How did the fighter pilot image, promoted by the United States Air Force, shown in many movies, and imitated by many hopeful pilot candidates, get started? It began in WWI, in 1916, a long time before America's entry into the war.
The first American aviators were in the Lafayette Escadrille (also known as "Escadrille Lafayette", "Escadrille Americaine" in an effort to clarify that America wasn't in the war, but Americans were.) The next "generation" (in the sense that many of the first had already died and some of the new ones never met the old ones) didn't fit into one squadron and was generally called the Lafayette Flying Corps. After America's entry, these men were the mentors of what was becoming an actual force in the air, flying for the United States. But it would be decades before it was called the United States Air Force.
Of the original 38 in the Lafayette Escadrille (later called the "Valiant 38"), only 7 survived the war. These were the men whose wild living, exotic pets (lion cubs), hunting skills (more important in a fight than aerobatic skills), and willingness to sit in a wood-and-wire crate two or three miles up (no oxygen, no heat, no parachute!) started the legend of the fighter pilot.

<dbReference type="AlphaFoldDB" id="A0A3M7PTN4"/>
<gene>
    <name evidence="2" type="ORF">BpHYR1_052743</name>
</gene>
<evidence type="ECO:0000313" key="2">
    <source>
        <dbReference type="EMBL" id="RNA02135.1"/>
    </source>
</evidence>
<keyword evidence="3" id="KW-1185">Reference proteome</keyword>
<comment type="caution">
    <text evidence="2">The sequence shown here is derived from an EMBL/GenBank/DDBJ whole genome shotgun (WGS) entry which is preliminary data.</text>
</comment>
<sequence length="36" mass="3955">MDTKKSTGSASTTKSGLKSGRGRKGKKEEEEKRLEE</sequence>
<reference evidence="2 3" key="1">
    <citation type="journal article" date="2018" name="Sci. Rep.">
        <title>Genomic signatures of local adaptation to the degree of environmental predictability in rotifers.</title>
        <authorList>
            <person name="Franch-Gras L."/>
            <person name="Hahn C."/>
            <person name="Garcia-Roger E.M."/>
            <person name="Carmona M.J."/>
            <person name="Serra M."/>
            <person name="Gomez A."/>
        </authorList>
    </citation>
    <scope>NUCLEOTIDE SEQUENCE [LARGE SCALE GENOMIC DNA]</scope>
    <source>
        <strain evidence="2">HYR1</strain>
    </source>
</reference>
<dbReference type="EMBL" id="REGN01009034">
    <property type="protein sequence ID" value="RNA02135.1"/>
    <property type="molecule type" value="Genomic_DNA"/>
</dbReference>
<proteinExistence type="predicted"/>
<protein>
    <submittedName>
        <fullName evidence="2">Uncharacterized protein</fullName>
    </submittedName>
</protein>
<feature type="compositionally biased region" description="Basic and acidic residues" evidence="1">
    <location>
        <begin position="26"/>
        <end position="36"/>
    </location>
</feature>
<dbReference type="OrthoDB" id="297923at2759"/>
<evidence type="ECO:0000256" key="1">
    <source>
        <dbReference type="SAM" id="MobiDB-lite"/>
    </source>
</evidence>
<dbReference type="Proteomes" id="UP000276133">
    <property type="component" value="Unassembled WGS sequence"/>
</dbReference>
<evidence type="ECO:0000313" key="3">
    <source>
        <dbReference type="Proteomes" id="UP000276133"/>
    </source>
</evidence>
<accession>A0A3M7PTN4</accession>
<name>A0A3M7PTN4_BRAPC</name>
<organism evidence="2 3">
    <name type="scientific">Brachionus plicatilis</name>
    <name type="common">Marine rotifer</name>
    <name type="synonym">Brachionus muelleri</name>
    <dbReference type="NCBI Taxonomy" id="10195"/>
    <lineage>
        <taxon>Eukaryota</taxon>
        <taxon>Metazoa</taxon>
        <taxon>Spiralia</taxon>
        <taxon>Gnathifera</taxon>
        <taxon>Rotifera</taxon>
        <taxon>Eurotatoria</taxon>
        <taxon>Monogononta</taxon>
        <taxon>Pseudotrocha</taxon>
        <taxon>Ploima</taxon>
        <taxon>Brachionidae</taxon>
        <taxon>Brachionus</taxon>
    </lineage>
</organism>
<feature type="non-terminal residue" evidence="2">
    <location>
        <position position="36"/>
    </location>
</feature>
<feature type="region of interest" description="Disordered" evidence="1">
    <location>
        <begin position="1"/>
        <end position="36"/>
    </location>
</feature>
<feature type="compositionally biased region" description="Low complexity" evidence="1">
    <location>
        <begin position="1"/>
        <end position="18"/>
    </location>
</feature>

Some were of the bluest blood America contained, others were dropouts and runaways. In this Air & Space article former USAF Chief of Staff General Merrill McPeak compares them to fighter pilots today.
Besides being the seed the USAF grew from, they were the core of the Lafayette Flying Corps which commissioned Dr. James Parks to remember them to future generations. The story of the pilots, the Parks family and how the collection became the Vintage Aero Flying Museum is told in the booklet, Men of the First War in the Third Dimension. (Available also in Kindle, epub, and pdf formats; see True Stories on the main site.)